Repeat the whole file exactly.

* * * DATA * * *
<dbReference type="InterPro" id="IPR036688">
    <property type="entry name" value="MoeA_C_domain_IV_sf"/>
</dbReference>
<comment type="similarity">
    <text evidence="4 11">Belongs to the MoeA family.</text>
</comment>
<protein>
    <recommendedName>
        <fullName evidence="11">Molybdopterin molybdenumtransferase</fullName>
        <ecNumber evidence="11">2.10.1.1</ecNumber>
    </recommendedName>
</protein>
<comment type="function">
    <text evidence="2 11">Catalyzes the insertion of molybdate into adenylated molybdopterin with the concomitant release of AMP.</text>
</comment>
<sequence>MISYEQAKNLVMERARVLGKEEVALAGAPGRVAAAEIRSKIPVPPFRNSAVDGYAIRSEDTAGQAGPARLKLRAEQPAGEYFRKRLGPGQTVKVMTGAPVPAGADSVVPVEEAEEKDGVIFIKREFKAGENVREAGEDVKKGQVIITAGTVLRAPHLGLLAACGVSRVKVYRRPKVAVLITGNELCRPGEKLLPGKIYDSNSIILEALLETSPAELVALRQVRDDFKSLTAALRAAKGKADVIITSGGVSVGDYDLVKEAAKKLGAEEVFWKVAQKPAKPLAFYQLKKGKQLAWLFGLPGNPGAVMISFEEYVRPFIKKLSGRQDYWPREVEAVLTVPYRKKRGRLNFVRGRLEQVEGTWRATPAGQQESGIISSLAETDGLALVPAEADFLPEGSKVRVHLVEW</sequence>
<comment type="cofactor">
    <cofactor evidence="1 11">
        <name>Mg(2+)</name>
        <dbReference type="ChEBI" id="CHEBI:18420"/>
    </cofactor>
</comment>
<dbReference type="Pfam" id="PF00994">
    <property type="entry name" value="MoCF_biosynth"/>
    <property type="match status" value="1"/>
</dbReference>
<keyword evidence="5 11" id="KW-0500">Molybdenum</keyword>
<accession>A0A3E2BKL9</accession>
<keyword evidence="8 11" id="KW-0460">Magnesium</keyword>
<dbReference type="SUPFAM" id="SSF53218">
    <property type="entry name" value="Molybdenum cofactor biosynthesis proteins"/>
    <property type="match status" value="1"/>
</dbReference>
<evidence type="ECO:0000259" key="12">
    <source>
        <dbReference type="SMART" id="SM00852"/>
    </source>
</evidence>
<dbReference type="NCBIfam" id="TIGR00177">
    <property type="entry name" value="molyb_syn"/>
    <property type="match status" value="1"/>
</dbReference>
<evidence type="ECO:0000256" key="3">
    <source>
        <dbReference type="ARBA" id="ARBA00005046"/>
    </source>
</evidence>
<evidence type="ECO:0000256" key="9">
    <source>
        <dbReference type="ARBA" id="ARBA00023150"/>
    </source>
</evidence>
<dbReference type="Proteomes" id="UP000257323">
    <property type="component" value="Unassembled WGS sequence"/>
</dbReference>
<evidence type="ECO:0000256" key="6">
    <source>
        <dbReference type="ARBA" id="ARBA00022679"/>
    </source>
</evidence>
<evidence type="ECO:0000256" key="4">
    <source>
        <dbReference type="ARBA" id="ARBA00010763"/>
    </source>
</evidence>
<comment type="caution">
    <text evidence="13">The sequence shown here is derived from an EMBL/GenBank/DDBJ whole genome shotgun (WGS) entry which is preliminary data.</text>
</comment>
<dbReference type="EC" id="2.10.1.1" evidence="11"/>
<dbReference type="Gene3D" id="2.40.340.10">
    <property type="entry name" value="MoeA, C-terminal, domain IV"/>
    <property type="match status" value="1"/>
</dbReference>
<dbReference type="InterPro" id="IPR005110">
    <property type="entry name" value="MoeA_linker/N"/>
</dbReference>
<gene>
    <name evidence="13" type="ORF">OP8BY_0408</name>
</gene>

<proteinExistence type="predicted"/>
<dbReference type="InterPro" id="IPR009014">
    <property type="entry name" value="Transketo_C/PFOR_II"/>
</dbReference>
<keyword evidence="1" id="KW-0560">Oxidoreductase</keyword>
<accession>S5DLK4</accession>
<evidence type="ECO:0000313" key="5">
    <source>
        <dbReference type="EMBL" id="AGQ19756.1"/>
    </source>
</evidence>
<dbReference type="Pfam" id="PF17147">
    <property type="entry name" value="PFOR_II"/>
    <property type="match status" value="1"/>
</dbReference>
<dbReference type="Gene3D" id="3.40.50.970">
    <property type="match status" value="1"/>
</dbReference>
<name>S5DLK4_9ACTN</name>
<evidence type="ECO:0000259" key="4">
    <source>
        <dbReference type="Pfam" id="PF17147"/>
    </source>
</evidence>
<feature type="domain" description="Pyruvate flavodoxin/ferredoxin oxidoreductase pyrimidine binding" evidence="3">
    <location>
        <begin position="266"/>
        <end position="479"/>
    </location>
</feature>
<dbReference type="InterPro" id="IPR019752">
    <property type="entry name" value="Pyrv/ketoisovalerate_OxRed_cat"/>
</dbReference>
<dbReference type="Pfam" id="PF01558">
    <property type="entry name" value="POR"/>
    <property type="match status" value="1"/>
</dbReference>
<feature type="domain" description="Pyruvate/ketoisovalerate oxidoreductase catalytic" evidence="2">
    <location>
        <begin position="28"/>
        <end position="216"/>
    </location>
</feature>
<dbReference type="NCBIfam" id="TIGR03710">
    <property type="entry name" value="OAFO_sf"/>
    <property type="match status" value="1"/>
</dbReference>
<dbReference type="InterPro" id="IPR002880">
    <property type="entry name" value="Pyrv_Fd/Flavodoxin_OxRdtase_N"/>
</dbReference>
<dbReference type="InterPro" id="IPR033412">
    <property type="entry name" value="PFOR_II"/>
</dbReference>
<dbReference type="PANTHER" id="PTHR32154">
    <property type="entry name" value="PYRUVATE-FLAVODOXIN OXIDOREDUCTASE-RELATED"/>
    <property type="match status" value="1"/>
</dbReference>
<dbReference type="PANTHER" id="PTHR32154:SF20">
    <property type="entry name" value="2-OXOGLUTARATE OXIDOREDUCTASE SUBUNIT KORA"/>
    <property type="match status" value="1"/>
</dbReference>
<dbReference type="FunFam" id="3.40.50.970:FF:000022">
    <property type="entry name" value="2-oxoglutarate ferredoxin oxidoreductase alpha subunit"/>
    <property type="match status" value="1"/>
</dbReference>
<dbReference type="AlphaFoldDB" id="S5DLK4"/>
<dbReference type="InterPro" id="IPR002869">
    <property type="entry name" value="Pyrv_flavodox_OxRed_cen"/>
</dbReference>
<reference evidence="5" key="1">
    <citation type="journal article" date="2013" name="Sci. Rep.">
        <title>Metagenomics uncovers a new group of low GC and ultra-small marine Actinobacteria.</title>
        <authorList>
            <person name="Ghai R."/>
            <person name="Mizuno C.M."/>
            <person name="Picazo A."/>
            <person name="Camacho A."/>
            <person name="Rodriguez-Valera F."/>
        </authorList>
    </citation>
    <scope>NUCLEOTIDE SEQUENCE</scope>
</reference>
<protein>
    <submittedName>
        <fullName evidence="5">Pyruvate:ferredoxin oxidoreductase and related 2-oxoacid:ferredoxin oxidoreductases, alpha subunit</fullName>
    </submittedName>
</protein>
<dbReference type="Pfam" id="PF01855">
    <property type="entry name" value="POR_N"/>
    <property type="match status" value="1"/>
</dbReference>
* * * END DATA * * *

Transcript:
<dbReference type="InterPro" id="IPR036688">
    <property type="entry name" value="MoeA_C_domain_IV_sf"/>
</dbReference>
<comment type="similarity">
    <text evidence="4 11">Belongs to the MoeA family.</text>
</comment>
<protein>
    <recommendedName>
        <fullName evidence="11">Molybdopterin molybdenumtransferase</fullName>
        <ecNumber evidence="11">2.10.1.1</ecNumber>
    </recommendedName>
</protein>
<comment type="function">
    <text evidence="2 11">Catalyzes the insertion of molybdate into adenylated molybdopterin with the concomitant release of AMP.</text>
</comment>
<sequence>MISYEQAKNLVMERARVLGKEEVALAGAPGRVAAAEIRSKIPVPPFRNSAVDGYAIRSEDTAGQAGPARLKLRAEQPAGEYFRKRLGPGQTVKVMTGAPVPAGADSVVPVEEAEEKDGVIFIKREFKAGENVREAGEDVKKGQVIITAGTVLRAPHLGLLAACGVSRVKVYRRPKVAVLITGNELCRPGEKLLPGKIYDSNSIILEALLETSPAELVALRQVRDDFKSLTAALRAAKGKADVIITSGGVSVGDYDLVKEAAKKLGAEEVFWKVAQKPAKPLAFYQLKKGKQLAWLFGLPGNPGAVMISFEEYVRPFIKKLSGRQDYWPREVEAVLTVPYRKKRGRLNFVRGRLEQVEGTWRATPAGQQESGIISSLAETDGLALVPAEADFLPEGSKVRVHLVEW</sequence>
<comment type="cofactor">
    <cofactor evidence="1 11">
        <name>Mg(2+)</name>
        <dbReference type="ChEBI" id="CHEBI:18420"/>
    </cofactor>
</comment>
<dbReference type="Pfam" id="PF00994">
    <property type="entry name" value="MoCF_biosynth"/>
    <property type="match status" value="1"/>
</dbReference>
<keyword evidence="5 11" id="KW-0500">Molybdenum</keyword>
<accession>A0A3E2BKL9</accession>
<keyword evidence="8 11" id="KW-0460">Magnesium</keyword>
<dbReference type="SUPFAM" id="SSF53218">
    <property type="entry name" value="Molybdenum cofactor biosynthesis proteins"/>
    <property type="match status" value="1"/>
</dbReference>
<evidence type="ECO:0000259" key="12">
    <source>
        <dbReference type="SMART" id="SM00852"/>
    </source>
</evidence>
<dbReference type="NCBIfam" id="TIGR00177">
    <property type="entry name" value="molyb_syn"/>
    <property type="match status" value="1"/>
</dbReference>
<evidence type="ECO:0000256" key="3">
    <source>
        <dbReference type="ARBA" id="ARBA00005046"/>
    </source>
</evidence>
<evidence type="ECO:0000256" key="9">
    <source>
        <dbReference type="ARBA" id="ARBA00023150"/>
    </source>
</evidence>
<dbReference type="Proteomes" id="UP000257323">
    <property type="component" value="Unassembled WGS sequence"/>
</dbReference>
<evidence type="ECO:0000256" key="6">
    <source>
        <dbReference type="ARBA" id="ARBA00022679"/>
    </source>
</evidence>
<evidence type="ECO:0000256" key="4">
    <source>
        <dbReference type="ARBA" id="ARBA00010763"/>
    </source>
</evidence>
<comment type="caution">
    <text evidence="13">The sequence shown here is derived from an EMBL/GenBank/DDBJ whole genome shotgun (WGS) entry which is preliminary data.</text>
</comment>
<dbReference type="EC" id="2.10.1.1" evidence="11"/>
<dbReference type="Gene3D" id="2.40.340.10">
    <property type="entry name" value="MoeA, C-terminal, domain IV"/>
    <property type="match status" value="1"/>
</dbReference>
<dbReference type="InterPro" id="IPR005110">
    <property type="entry name" value="MoeA_linker/N"/>
</dbReference>
<gene>
    <name evidence="13" type="ORF">OP8BY_0408</name>
</gene>

<proteinExistence type="predicted"/>
<dbReference type="InterPro" id="IPR009014">
    <property type="entry name" value="Transketo_C/PFOR_II"/>
</dbReference>
<keyword evidence="1" id="KW-0560">Oxidoreductase</keyword>
<accession>S5DLK4</accession>
<evidence type="ECO:0000313" key="5">
    <source>
        <dbReference type="EMBL" id="AGQ19756.1"/>
    </source>
</evidence>
<dbReference type="Pfam" id="PF17147">
    <property type="entry name" value="PFOR_II"/>
    <property type="match status" value="1"/>
</dbReference>
<dbReference type="Gene3D" id="3.40.50.970">
    <property type="match status" value="1"/>
</dbReference>
<name>S5DLK4_9ACTN</name>
<evidence type="ECO:0000259" key="4">
    <source>
        <dbReference type="Pfam" id="PF17147"/>
    </source>
</evidence>
<feature type="domain" description="Pyruvate flavodoxin/ferredoxin oxidoreductase pyrimidine binding" evidence="3">
    <location>
        <begin position="266"/>
        <end position="479"/>
    </location>
</feature>
<dbReference type="InterPro" id="IPR019752">
    <property type="entry name" value="Pyrv/ketoisovalerate_OxRed_cat"/>
</dbReference>
<dbReference type="Pfam" id="PF01558">
    <property type="entry name" value="POR"/>
    <property type="match status" value="1"/>
</dbReference>
<feature type="domain" description="Pyruvate/ketoisovalerate oxidoreductase catalytic" evidence="2">
    <location>
        <begin position="28"/>
        <end position="216"/>
    </location>
</feature>
<dbReference type="NCBIfam" id="TIGR03710">
    <property type="entry name" value="OAFO_sf"/>
    <property type="match status" value="1"/>
</dbReference>
<dbReference type="InterPro" id="IPR002880">
    <property type="entry name" value="Pyrv_Fd/Flavodoxin_OxRdtase_N"/>
</dbReference>
<dbReference type="InterPro" id="IPR033412">
    <property type="entry name" value="PFOR_II"/>
</dbReference>
<dbReference type="PANTHER" id="PTHR32154">
    <property type="entry name" value="PYRUVATE-FLAVODOXIN OXIDOREDUCTASE-RELATED"/>
    <property type="match status" value="1"/>
</dbReference>
<dbReference type="PANTHER" id="PTHR32154:SF20">
    <property type="entry name" value="2-OXOGLUTARATE OXIDOREDUCTASE SUBUNIT KORA"/>
    <property type="match status" value="1"/>
</dbReference>
<dbReference type="FunFam" id="3.40.50.970:FF:000022">
    <property type="entry name" value="2-oxoglutarate ferredoxin oxidoreductase alpha subunit"/>
    <property type="match status" value="1"/>
</dbReference>
<dbReference type="AlphaFoldDB" id="S5DLK4"/>
<dbReference type="InterPro" id="IPR002869">
    <property type="entry name" value="Pyrv_flavodox_OxRed_cen"/>
</dbReference>
<reference evidence="5" key="1">
    <citation type="journal article" date="2013" name="Sci. Rep.">
        <title>Metagenomics uncovers a new group of low GC and ultra-small marine Actinobacteria.</title>
        <authorList>
            <person name="Ghai R."/>
            <person name="Mizuno C.M."/>
            <person name="Picazo A."/>
            <person name="Camacho A."/>
            <person name="Rodriguez-Valera F."/>
        </authorList>
    </citation>
    <scope>NUCLEOTIDE SEQUENCE</scope>
</reference>
<protein>
    <submittedName>
        <fullName evidence="5">Pyruvate:ferredoxin oxidoreductase and related 2-oxoacid:ferredoxin oxidoreductases, alpha subunit</fullName>
    </submittedName>
</protein>
<dbReference type="Pfam" id="PF01855">
    <property type="entry name" value="POR_N"/>
    <property type="match status" value="1"/>
</dbReference>